Years of war and conflict have devastated large parts of Iraq’s infrastructure, and the country suffers from major shortages in the supply of power. Destroyed power stations and capacity has resulted in power outages becoming an all too frequent occurrence. The country imports about 40 per cent of its electricity consumption from neighbouring Iran, a dependency that the country has so far failed to break.

The private sector continues to be hampered by the poor security situation, weak infrastructure, and the lack of access to electricity.

In the World Bank’s Ease of Doing Business Index, Iraq is ranked 172 out of 190 countries (2020). The country is placed at the very bottom for the region, due to a problematic and inefficient business climate.

In Transparency International’s Corruption Perceptions Index, Iraq ranks 158 (out of 180 countries). Widespread corruption, a weak regulatory framework, and a poor business environment continue to impede the development of the private sector, job creation, and foreign investments.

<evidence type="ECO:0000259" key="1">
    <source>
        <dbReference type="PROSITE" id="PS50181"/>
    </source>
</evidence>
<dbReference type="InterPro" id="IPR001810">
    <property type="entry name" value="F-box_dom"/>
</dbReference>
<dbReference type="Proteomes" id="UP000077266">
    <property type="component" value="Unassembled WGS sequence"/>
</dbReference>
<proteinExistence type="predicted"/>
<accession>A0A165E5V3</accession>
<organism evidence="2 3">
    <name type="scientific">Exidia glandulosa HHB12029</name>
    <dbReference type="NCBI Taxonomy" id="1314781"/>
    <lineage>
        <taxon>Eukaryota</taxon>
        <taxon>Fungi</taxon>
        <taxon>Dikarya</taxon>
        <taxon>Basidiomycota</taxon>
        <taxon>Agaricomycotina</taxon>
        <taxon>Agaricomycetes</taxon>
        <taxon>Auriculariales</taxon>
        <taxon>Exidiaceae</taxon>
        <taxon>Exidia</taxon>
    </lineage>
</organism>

The World Bank’s Worldwide Governance Indicators (WGI) ranks Iraq at the global bottom for various measures relating to public institutions and the regulatory environment.

The Iraqi banking sector is underdeveloped and financially weak. Banking regulations provide a working framework for banking supervision through laws and ordinances, but numerous weaknesses remain.

The central bank’s actions are often based on political guidance in its supervisory role vis-à-vis state-owned banks, which control around 80 per cent of the sector’s assets and deposits. In addition, the disclosure and verification of financial information is often unreliable or lagging. The obligation to publish audited financial statements on time is not always complied with.